Dental radiology is quickly becoming the standard of practice in veterinary medicine. It has been shown to be 1 of the best ways to improve quality of dental care in veterinary practice. As a result, practices are adding this technology on a daily basis. However, most veterinarians have received minimal to no training in school regarding obtaining and interpreting dental radiographs.
Dental teleradiology is a relatively new but invaluable service available to veterinarians that fills this gap. It is already of great value in human dentistry.1,2 Teleradiology has the potential to improve the quality of patient care and reduce the stress and frustration for practitioners learning to interpret this novel diagnostic format. Teleradiology can also be a profit center for practices that use it.
There are several reasons to use teleradiology, especially if dental radiology is new to your practice.
- The most obvious indication is to obtain expert interpretation on unknown, questionable, or novel abnormalities.
- Dental specialists can also help practitioners and their staff with the challenges of positioning and exposure.
- Finally, veterinary dental teleradiologists can be an invaluable aid when it comes to equipping your dental operatory.
Techniques & Equipment
Dental teleradiology can be used by any practitioner with a digital dental radiography system. The efficiency of the teleradiology experience will vary with the system. Some digital systems allow users to directly send images to a teleradiology service by using a DICOM (digital imaging and communication in medicine) protocol. In digital dental systems that support DICOM, sending full DICOM files is recommended.
An alternative method of sending images for review is to export the images as JPEG files and upload them to a teleradiology service. Sending JPEG images may be cumbersome; specialists will not be able to window and level images, and patient demographic data will not be included with the images. Nonetheless, sending JPEG images is a necessity for systems that do not use DICOM.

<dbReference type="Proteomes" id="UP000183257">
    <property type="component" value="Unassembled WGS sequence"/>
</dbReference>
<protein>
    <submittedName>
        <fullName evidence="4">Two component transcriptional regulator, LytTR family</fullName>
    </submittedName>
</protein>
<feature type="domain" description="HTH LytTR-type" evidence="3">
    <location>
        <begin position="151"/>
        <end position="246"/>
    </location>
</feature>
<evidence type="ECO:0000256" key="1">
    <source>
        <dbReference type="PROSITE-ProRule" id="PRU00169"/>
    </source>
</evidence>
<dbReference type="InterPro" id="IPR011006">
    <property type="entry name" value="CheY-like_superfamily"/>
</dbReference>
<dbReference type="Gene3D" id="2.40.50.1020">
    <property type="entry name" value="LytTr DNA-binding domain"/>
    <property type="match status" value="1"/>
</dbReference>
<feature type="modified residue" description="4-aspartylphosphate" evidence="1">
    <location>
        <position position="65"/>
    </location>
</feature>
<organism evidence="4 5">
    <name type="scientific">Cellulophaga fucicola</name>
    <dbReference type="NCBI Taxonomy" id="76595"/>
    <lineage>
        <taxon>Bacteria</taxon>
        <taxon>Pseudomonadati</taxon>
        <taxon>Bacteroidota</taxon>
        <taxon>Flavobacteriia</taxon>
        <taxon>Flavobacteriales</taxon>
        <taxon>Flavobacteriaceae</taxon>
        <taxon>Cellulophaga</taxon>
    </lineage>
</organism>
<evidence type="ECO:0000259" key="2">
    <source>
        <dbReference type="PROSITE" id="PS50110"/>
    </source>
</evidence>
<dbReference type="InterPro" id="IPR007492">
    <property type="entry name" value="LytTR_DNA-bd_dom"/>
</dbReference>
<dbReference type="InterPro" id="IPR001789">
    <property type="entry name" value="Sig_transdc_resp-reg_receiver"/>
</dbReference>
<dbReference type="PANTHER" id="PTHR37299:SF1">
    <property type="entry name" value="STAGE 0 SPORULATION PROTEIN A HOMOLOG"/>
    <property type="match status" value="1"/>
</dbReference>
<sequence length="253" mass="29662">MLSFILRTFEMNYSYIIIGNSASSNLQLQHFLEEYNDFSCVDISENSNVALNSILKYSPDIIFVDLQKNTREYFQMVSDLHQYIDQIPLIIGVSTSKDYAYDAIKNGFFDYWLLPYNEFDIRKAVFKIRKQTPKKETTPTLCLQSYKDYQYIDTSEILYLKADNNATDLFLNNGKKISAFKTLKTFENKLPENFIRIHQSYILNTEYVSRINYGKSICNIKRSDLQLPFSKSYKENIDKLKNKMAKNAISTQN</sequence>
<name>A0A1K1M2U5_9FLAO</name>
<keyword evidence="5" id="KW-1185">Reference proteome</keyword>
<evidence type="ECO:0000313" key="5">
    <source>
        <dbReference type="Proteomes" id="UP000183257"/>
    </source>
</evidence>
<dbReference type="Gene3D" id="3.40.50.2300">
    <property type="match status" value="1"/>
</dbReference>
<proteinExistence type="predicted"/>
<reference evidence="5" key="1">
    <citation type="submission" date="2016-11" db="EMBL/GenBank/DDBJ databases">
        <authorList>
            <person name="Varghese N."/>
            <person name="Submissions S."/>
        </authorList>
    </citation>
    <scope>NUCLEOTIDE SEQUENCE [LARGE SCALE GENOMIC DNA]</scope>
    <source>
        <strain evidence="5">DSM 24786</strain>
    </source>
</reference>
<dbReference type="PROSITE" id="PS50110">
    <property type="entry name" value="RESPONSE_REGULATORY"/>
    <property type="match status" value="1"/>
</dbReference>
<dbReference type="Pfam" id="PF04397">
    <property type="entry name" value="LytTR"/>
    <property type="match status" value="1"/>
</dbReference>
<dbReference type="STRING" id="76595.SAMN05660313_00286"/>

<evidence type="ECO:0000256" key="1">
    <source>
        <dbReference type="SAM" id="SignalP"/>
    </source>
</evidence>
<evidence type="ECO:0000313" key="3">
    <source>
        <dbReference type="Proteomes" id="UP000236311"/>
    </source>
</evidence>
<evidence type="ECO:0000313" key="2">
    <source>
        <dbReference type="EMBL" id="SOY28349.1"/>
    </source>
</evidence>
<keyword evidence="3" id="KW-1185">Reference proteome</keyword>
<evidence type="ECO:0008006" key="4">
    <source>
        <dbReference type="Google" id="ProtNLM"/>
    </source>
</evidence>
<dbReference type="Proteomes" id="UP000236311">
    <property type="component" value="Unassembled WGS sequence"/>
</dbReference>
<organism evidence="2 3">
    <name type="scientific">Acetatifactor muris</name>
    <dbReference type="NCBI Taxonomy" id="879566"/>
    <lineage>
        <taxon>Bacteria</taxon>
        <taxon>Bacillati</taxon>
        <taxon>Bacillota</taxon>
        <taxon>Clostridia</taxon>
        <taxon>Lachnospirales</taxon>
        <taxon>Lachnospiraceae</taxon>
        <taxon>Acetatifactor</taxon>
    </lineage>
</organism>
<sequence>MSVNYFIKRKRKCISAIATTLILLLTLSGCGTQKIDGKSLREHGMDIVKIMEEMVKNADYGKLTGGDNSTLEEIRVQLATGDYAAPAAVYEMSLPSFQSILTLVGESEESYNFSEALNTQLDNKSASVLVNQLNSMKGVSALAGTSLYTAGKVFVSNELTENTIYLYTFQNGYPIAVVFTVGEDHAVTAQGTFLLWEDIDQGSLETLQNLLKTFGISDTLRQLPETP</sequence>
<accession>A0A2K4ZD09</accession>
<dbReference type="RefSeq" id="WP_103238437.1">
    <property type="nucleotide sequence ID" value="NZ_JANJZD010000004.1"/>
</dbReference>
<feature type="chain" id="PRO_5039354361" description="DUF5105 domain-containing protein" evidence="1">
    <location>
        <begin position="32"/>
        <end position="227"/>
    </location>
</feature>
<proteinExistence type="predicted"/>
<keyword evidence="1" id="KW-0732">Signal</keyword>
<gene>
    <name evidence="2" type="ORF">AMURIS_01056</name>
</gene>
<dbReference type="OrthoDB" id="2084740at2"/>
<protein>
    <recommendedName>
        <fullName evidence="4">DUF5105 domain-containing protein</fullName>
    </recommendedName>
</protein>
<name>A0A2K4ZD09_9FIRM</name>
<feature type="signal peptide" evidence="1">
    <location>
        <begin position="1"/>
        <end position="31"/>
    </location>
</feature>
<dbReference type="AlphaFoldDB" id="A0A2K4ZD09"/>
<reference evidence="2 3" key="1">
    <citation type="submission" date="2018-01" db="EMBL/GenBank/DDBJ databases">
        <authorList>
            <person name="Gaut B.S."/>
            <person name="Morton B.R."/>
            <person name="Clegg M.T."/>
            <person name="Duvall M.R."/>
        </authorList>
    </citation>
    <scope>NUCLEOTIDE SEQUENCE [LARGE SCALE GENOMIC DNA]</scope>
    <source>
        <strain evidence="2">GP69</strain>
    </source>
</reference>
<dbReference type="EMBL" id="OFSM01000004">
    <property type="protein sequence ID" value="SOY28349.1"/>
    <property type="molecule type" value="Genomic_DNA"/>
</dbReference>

To get the most out of teleradiology, full-mouth radiographs should be submitted initially as a learning aid.
Improved Diagnosis of Abnormalities
The main advantage of dental teleradiology is that specialists often find more abnormalities than most general practitioners. This leads to superior patient care and ultimately should increase income for the practice (because of the increased number of necessary procedures performed).
Detailed Treatment Recommendations
Furthermore, teleradiology readings deliver an official report for the practitioner and client, with detailed treatment recommendations. Expert advice coming from a third-party specialist should go a long way toward improving client compliance with prescribed treatments. If the teleradiology service offers STAT readings, therapeutic procedures can be performed under the same anesthetic episode.
Comparison of Radiographs & Photographs
Most teleradiology services allow submission of digital photographs of the oral abnormality along with radiographic images. If the reader is a veterinary dentist, these additional images can help with diagnosis and treatment recommendations. In addition, photos of an oral abnormality with normal radiographic findings can be included for expert opinion.
Permanent Image Backup
Dental images are as much a part of the medical record as are whole-body films or patient progress notes. An additional advantage of teleradiology services is permanent backup of images. Practices often use laptops or dedicated desktops for dental radiographs. In many practices, these computers are not backed up, and laptops are notoriously unreliable.
Many teleradiology sites permanently back up all submitted images. This can save money and prevent potential liability issues for practices that use these services. Check with the teleradiology service for details on their backup system.
Official & Legal Interpretation
Finally, teleradiology provides the advantage of reports that can be used as an official, legal interpretation. This can be invaluable if there is ever a dispute about whether a procedure was performed correctly or was necessary. A radiology reading could even be performed after a complaint has occurred, which may quell the client’s concern early on and avoid any disputes over the procedure.
Lack of Dental Interpretation
Veterinary dental teleradiology has only a few minor disadvantages. The first is that most teleradiology services are staffed by radiologists rather than veterinary dentists. Although radiologists are qualified to read skull images, most are not trained in reading dental radiographs. A significant amount of subtle and unusual abnormalities are found on intraoral films, and dentists are significantly more knowledgeable in this area.